Name Brand Food Vs. Generic Food Brands - The Delite

Name Brand Food Vs. Generic Food Brands

People always seem more willing to trust the quality of a privately-owned brand of food as opposed to a more generic kind. However, it may be somewhat surprising to hear that, while people think that private labels have improved over the years, they’re not much different from the generic kinds you can get in stores. As a matter of fact, some might even taste exactly the same. The Krazy Coupon Lady organized a blind taste test to determine which products people really thought were best privately-owned or generic. Here are the results.

Oscar Mayer Vs. Great Value Bacon

There’s a lot more than you’d expect that goes into making a package of bacon. One needs to consider the fat to meat ratio, as well as the the shape of the edges. However, when it comes to taste, you’re not any better off eating private brand bacon over the generic stuff. Taste testers were split right down the middle when it came to determining which ones was superior.

Clabber Girl Vs. Great Value Baking Powder

Clabber Girl is the more well-known baking powder brand. But, if you use it, it’s probably just because you saw someone else use it while baking. Clabber Girl and other privately-owned brands of baking powder aren’t any better than the generic kind. There’s virtually no difference in its flavor or ingredients.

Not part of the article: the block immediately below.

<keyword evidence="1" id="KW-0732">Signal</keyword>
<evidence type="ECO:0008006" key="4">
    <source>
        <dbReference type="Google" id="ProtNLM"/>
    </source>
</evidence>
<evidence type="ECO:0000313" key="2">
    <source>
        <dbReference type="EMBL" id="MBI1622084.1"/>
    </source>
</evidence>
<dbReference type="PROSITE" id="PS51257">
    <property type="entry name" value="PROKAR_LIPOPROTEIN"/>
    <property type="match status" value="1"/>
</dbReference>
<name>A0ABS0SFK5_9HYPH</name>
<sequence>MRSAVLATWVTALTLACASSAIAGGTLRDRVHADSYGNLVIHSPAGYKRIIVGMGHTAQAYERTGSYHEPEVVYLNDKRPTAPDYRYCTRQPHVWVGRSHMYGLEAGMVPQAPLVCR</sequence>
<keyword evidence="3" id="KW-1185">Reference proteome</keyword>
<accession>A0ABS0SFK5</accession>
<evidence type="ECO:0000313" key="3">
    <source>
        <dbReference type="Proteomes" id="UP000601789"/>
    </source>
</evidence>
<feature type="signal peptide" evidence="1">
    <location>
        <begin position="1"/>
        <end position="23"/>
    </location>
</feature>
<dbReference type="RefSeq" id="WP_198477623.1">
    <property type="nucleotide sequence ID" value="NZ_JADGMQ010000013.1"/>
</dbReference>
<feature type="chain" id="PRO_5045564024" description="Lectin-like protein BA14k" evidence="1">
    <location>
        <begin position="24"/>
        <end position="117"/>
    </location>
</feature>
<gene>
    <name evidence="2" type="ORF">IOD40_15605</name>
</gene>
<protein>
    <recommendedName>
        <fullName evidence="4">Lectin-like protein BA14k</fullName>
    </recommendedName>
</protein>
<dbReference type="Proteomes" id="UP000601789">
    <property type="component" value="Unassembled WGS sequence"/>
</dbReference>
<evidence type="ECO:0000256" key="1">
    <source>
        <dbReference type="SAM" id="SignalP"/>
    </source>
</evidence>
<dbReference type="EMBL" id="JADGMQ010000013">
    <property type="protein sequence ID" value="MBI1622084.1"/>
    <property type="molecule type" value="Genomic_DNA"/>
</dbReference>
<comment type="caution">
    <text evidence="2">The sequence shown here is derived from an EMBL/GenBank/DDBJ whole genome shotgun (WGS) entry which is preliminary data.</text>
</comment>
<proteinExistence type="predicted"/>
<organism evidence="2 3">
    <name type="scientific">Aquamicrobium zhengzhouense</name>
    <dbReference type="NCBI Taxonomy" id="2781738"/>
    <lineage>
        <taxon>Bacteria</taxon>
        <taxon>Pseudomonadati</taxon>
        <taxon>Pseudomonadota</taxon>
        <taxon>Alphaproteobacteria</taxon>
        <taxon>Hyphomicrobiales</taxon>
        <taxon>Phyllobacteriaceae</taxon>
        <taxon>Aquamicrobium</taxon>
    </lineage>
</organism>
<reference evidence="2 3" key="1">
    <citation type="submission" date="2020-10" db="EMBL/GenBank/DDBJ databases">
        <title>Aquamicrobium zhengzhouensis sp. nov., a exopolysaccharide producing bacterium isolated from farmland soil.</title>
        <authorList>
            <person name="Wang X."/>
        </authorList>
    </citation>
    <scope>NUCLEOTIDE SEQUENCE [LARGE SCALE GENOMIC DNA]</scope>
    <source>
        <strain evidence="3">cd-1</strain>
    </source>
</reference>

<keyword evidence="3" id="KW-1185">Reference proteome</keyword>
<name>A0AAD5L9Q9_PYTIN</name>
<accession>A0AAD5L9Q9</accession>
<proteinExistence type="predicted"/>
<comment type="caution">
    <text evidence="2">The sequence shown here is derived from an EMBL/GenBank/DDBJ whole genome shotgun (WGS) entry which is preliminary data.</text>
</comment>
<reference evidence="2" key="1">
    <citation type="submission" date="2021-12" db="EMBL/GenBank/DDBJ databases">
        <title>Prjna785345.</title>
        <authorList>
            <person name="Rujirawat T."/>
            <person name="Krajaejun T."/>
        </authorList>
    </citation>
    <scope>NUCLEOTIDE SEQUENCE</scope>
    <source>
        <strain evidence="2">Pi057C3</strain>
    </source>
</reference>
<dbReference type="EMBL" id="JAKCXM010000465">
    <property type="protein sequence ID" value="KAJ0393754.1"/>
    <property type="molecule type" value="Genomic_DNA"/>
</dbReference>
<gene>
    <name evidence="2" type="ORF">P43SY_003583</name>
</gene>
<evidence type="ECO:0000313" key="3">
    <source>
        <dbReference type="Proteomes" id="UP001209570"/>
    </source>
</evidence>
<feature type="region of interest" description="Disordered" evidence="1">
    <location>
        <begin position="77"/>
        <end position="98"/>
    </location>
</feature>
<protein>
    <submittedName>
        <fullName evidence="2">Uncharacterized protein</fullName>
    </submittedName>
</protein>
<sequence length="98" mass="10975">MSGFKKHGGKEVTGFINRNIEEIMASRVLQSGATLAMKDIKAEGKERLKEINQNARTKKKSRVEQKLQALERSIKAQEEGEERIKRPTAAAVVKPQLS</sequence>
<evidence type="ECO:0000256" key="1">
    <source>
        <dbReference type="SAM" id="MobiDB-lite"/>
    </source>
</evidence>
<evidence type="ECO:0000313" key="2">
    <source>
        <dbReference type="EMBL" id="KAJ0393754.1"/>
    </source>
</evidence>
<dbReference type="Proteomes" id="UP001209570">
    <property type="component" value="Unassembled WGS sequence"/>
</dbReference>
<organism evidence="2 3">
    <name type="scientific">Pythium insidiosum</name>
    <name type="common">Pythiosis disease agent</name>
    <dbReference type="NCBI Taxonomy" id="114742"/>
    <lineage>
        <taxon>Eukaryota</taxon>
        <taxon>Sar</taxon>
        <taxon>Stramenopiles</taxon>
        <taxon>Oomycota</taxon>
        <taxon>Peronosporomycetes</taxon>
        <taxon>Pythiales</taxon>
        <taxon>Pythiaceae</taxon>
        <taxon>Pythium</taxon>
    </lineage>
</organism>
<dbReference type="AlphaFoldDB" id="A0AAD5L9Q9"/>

Starbuck’s Vs. Seattle’s Best Coffee

Seattle’s Best isn’t technically a store brand and neither is Starbuck’s, but it’s still a good idea to see which brand of coffee might be worth more to you. Especially given how expensive Starbucks is in comparison. Fortunately for Starbucks, its flavor was a lot better than Seattle Best. 100% of the test tasters preferred Starbucks.

Gold Medal Vs. Great Value Flour

Flour is the cornerstone ingredient when it comes to baking. You’re not supposed to eat flour by itself, but when you make cookies or waffles is when you’ll notice the difference. Turns out there was a slight preference for the generic brand of flour as opposed to the privately owned Gold Medal flour.